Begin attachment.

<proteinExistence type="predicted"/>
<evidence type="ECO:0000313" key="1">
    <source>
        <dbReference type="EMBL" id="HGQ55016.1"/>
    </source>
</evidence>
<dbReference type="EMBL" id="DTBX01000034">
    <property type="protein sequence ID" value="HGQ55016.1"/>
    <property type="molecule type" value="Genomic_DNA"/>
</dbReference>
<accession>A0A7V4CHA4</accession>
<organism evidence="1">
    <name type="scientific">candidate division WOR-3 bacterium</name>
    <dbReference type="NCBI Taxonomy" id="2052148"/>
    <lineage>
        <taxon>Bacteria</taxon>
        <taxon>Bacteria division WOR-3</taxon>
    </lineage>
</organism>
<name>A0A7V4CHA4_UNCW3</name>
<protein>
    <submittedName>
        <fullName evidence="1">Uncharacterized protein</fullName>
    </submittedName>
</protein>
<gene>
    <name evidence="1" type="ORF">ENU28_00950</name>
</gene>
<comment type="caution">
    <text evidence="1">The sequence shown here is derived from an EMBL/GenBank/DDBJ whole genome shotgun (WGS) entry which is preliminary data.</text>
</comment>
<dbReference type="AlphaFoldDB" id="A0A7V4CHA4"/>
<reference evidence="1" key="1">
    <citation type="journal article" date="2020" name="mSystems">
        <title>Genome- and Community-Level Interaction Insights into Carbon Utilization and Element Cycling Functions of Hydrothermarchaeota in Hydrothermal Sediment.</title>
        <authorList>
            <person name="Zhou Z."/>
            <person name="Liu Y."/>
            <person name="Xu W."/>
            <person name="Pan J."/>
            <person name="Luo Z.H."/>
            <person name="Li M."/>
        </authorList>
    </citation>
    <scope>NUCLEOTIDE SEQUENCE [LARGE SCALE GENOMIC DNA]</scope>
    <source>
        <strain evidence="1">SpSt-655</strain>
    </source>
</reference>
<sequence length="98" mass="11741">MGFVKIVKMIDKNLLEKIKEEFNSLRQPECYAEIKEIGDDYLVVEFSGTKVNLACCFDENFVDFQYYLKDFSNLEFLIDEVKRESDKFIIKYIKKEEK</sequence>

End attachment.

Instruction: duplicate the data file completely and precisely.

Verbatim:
<proteinExistence type="predicted"/>
<evidence type="ECO:0000313" key="1">
    <source>
        <dbReference type="EMBL" id="HGQ55016.1"/>
    </source>
</evidence>
<dbReference type="EMBL" id="DTBX01000034">
    <property type="protein sequence ID" value="HGQ55016.1"/>
    <property type="molecule type" value="Genomic_DNA"/>
</dbReference>
<accession>A0A7V4CHA4</accession>
<organism evidence="1">
    <name type="scientific">candidate division WOR-3 bacterium</name>
    <dbReference type="NCBI Taxonomy" id="2052148"/>
    <lineage>
        <taxon>Bacteria</taxon>
        <taxon>Bacteria division WOR-3</taxon>
    </lineage>
</organism>
<name>A0A7V4CHA4_UNCW3</name>
<protein>
    <submittedName>
        <fullName evidence="1">Uncharacterized protein</fullName>
    </submittedName>
</protein>
<gene>
    <name evidence="1" type="ORF">ENU28_00950</name>
</gene>
<comment type="caution">
    <text evidence="1">The sequence shown here is derived from an EMBL/GenBank/DDBJ whole genome shotgun (WGS) entry which is preliminary data.</text>
</comment>
<dbReference type="AlphaFoldDB" id="A0A7V4CHA4"/>
<reference evidence="1" key="1">
    <citation type="journal article" date="2020" name="mSystems">
        <title>Genome- and Community-Level Interaction Insights into Carbon Utilization and Element Cycling Functions of Hydrothermarchaeota in Hydrothermal Sediment.</title>
        <authorList>
            <person name="Zhou Z."/>
            <person name="Liu Y."/>
            <person name="Xu W."/>
            <person name="Pan J."/>
            <person name="Luo Z.H."/>
            <person name="Li M."/>
        </authorList>
    </citation>
    <scope>NUCLEOTIDE SEQUENCE [LARGE SCALE GENOMIC DNA]</scope>
    <source>
        <strain evidence="1">SpSt-655</strain>
    </source>
</reference>
<sequence length="98" mass="11741">MGFVKIVKMIDKNLLEKIKEEFNSLRQPECYAEIKEIGDDYLVVEFSGTKVNLACCFDENFVDFQYYLKDFSNLEFLIDEVKRESDKFIIKYIKKEEK</sequence>